It is becoming widely known that the United States is the fattest country in the world. Within one generation, our population’s body mass index (BMI) shows that those of us who are considered clinically overweight or obese has grown from 15% to 55% of total population. Similarly, 40% of USA death certificates list diabetes as a cause of death – up from 13% twenty years ago.
The economic cost of this terrible health circumstance is staggering. The bill for US medical expenditures directly linked to obesity is running $147 billion annually – and this excludes loss of productivity due to comorbidities such as orthopedic problems, sleep apnea, gallstones, depression, and early death. The cluster of metabolic disorders that account for our declining health include obesity, type 2 diabetes, hypertension, lipid disorders and cardiovascular disease - all directly related to our recent adoption of processed foods - and also to our sedentary lifestyle. This salty, sugary footprint has companies such as PepsiCo, the biggest manufacturer of globally branded processed snack foods, (at minimum) partially responsible for the treasury of health consequences over the last twenty years.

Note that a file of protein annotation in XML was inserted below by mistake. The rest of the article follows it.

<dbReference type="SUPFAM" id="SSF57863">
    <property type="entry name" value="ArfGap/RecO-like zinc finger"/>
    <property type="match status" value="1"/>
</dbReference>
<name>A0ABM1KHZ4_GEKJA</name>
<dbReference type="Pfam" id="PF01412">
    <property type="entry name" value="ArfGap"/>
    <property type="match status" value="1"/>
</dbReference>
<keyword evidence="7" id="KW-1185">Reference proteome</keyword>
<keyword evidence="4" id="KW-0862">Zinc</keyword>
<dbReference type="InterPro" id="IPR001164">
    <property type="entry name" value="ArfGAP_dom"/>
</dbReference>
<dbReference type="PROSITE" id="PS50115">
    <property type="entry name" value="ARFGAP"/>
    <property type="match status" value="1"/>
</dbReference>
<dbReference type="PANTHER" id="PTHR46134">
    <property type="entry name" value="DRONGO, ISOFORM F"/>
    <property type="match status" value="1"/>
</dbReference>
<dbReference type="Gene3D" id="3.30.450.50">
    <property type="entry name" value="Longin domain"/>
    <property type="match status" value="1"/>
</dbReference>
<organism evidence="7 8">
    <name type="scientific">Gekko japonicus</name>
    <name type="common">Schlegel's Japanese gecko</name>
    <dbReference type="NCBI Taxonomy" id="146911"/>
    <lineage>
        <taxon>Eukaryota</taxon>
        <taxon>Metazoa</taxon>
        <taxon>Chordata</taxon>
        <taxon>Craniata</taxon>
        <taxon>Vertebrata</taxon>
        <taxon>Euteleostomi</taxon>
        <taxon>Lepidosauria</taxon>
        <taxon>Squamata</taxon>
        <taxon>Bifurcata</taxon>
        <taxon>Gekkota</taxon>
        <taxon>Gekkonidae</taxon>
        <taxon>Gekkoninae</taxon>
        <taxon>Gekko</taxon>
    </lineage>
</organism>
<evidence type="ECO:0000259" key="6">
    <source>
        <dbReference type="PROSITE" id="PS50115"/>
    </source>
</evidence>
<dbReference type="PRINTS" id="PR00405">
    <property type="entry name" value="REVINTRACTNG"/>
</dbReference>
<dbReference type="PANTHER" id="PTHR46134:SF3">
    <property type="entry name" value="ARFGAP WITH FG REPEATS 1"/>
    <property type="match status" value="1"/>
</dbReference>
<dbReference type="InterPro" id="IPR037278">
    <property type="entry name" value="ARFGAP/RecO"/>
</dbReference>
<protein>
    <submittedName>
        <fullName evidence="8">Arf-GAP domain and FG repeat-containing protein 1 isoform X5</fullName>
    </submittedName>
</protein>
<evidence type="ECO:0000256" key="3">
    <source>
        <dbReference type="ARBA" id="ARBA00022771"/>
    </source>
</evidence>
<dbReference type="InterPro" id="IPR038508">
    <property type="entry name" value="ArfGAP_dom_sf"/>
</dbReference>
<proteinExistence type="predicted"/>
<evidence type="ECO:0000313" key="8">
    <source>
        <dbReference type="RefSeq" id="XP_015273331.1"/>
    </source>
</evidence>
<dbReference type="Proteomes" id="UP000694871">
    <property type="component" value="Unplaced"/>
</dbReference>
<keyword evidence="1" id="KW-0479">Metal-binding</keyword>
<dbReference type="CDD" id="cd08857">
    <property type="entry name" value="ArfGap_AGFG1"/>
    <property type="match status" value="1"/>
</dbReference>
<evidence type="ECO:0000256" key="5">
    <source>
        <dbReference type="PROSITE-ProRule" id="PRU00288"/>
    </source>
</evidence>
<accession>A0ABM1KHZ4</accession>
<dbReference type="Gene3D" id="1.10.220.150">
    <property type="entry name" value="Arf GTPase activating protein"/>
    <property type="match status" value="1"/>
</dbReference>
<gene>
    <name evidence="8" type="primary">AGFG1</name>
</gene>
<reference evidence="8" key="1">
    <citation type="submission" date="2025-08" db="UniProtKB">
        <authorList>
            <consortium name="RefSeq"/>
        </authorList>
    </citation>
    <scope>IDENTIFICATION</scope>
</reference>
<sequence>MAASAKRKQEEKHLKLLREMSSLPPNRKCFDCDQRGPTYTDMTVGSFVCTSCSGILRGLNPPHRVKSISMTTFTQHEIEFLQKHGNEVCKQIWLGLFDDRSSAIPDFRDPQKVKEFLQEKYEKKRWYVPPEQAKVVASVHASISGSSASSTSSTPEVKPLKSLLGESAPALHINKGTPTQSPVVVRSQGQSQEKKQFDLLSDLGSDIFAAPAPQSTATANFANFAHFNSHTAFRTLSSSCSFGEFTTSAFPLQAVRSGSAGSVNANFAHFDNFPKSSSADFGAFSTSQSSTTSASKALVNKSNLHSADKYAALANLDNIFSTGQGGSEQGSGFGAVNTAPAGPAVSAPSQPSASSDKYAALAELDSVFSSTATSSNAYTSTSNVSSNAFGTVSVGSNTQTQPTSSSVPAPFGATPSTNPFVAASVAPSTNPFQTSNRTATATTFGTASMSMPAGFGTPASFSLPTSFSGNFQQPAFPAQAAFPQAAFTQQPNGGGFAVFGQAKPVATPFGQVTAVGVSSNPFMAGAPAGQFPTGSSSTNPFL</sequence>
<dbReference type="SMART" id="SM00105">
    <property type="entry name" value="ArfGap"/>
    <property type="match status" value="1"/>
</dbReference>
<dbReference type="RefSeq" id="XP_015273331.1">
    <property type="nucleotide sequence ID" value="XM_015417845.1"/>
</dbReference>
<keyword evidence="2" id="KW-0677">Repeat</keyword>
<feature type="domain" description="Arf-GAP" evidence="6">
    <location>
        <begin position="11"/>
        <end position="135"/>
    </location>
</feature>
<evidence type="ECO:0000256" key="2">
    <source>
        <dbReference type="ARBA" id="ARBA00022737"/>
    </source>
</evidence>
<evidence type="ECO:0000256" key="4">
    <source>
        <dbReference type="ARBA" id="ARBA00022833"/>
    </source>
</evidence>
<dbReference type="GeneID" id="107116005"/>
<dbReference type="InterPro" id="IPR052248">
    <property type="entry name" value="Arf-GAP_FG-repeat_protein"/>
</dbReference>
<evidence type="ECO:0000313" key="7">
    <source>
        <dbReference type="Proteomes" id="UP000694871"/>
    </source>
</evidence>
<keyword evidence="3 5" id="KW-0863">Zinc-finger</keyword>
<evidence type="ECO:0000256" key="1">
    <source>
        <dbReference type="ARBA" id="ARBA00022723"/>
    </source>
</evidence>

It is no wonder that PepsiCo stock is up more than 10,000% since 1980. With breathless intensity, our society has embraced processed, branded food products at the expense of real food – often under the mantra of cost savings and convenience – only to realize the true cost is merely expanded upon and shifted onto society sometime in the future after profits are bonused and campaign contributions expended. What’s worse, much of this train wreck of death and disease is due to societal choice and preference – with the current costs rivaling smoking in terms of the devastation caused. At present, we are on track to nearly double the severity of these statistics in the next 20 years if nothing changes.